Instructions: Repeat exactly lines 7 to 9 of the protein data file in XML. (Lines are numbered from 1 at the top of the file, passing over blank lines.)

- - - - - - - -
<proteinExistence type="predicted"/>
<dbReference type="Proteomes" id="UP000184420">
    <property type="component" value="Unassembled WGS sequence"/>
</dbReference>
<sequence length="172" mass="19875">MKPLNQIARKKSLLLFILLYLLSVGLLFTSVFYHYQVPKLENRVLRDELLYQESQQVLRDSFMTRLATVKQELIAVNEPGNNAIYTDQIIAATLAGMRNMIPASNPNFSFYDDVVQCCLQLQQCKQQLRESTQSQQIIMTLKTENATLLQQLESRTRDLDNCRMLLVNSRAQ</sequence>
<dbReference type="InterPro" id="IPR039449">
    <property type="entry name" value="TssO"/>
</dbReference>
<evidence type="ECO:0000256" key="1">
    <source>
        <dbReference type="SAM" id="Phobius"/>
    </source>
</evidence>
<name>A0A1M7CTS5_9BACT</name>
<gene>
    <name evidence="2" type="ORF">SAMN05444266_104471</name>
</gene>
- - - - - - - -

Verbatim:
    <property type="entry name" value="TssO"/>
</dbReference>
<evidence type="ECO:0000256" key="1">